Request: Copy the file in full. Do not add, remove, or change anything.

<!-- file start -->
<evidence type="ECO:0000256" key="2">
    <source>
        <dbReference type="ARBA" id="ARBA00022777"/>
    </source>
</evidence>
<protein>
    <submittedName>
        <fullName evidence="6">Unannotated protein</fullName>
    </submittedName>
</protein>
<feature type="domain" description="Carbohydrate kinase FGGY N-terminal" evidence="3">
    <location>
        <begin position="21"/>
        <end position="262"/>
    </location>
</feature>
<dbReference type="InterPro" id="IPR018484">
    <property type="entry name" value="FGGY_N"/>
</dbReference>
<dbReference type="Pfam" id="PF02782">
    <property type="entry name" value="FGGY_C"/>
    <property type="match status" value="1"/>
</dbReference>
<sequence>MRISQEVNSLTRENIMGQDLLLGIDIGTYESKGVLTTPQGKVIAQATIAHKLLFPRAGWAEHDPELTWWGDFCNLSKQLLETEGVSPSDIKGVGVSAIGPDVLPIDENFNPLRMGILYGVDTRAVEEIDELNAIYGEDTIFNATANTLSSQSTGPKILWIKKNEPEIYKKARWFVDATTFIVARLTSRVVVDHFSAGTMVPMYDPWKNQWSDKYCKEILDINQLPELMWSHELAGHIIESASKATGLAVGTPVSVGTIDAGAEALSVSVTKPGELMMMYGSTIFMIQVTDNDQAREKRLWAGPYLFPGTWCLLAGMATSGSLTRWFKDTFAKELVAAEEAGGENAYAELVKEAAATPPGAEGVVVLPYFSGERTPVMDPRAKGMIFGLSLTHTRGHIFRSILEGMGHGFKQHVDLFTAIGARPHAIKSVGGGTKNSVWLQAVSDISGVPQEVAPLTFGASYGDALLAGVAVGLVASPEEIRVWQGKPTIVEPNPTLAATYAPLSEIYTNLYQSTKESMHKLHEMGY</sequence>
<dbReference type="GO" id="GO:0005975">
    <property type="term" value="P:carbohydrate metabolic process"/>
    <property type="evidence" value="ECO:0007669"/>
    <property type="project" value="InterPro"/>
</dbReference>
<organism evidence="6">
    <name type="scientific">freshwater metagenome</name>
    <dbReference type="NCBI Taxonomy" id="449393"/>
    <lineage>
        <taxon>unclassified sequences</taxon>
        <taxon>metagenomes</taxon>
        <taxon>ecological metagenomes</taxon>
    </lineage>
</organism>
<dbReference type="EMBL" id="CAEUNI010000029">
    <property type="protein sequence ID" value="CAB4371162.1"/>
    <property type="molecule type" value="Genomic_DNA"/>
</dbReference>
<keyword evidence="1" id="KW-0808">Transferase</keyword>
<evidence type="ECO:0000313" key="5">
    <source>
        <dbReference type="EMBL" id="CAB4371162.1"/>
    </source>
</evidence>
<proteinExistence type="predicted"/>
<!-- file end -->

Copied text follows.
<evidence type="ECO:0000256" key="2">
    <source>
        <dbReference type="ARBA" id="ARBA00022777"/>
    </source>
</evidence>
<protein>
    <submittedName>
        <fullName evidence="6">Unannotated protein</fullName>
    </submittedName>
</protein>
<feature type="domain" description="Carbohydrate kinase FGGY N-terminal" evidence="3">
    <location>
        <begin position="21"/>
        <end position="262"/>
    </location>
</feature>
<dbReference type="InterPro" id="IPR018484">
    <property type="entry name" value="FGGY_N"/>
</dbReference>
<dbReference type="Pfam" id="PF02782">
    <property type="entry name" value="FGGY_C"/>
    <property type="match status" value="1"/>
</dbReference>
<sequence>MRISQEVNSLTRENIMGQDLLLGIDIGTYESKGVLTTPQGKVIAQATIAHKLLFPRAGWAEHDPELTWWGDFCNLSKQLLETEGVSPSDIKGVGVSAIGPDVLPIDENFNPLRMGILYGVDTRAVEEIDELNAIYGEDTIFNATANTLSSQSTGPKILWIKKNEPEIYKKARWFVDATTFIVARLTSRVVVDHFSAGTMVPMYDPWKNQWSDKYCKEILDINQLPELMWSHELAGHIIESASKATGLAVGTPVSVGTIDAGAEALSVSVTKPGELMMMYGSTIFMIQVTDNDQAREKRLWAGPYLFPGTWCLLAGMATSGSLTRWFKDTFAKELVAAEEAGGENAYAELVKEAAATPPGAEGVVVLPYFSGERTPVMDPRAKGMIFGLSLTHTRGHIFRSILEGMGHGFKQHVDLFTAIGARPHAIKSVGGGTKNSVWLQAVSDISGVPQEVAPLTFGASYGDALLAGVAVGLVASPEEIRVWQGKPTIVEPNPTLAATYAPLSEIYTNLYQSTKESMHKLHEMGY</sequence>
<dbReference type="GO" id="GO:0005975">
    <property type="term" value="P:carbohydrate metabolic process"/>
    <property type="evidence" value="ECO:0007669"/>
    <property type="project" value="InterPro"/>
</dbReference>
<organism evidence="6">
    <name type="scientific">freshwater metagenome</name>
    <dbReference type="NCBI Taxonomy" id="449393"/>
    <lineage>
        <taxon>unclassified sequences</taxon>
        <taxon>metagenomes</taxon>
        <taxon>ecological metagenomes</taxon>
    </lineage>
</organism>
<dbReference type="EMBL" id="CAEUNI010000029">
    <property type="protein sequence ID" value="CAB4371162.1"/>
    <property type="molecule type" value="Genomic_DNA"/>
</dbReference>
<keyword evidence="1" id="KW-0808">Transferase</keyword>
<evidence type="ECO:0000313" key="5">
    <source>
        <dbReference type="EMBL" id="CAB4371162.1"/>
    </source>
</evidence>
<proteinExistence type="predicted"/>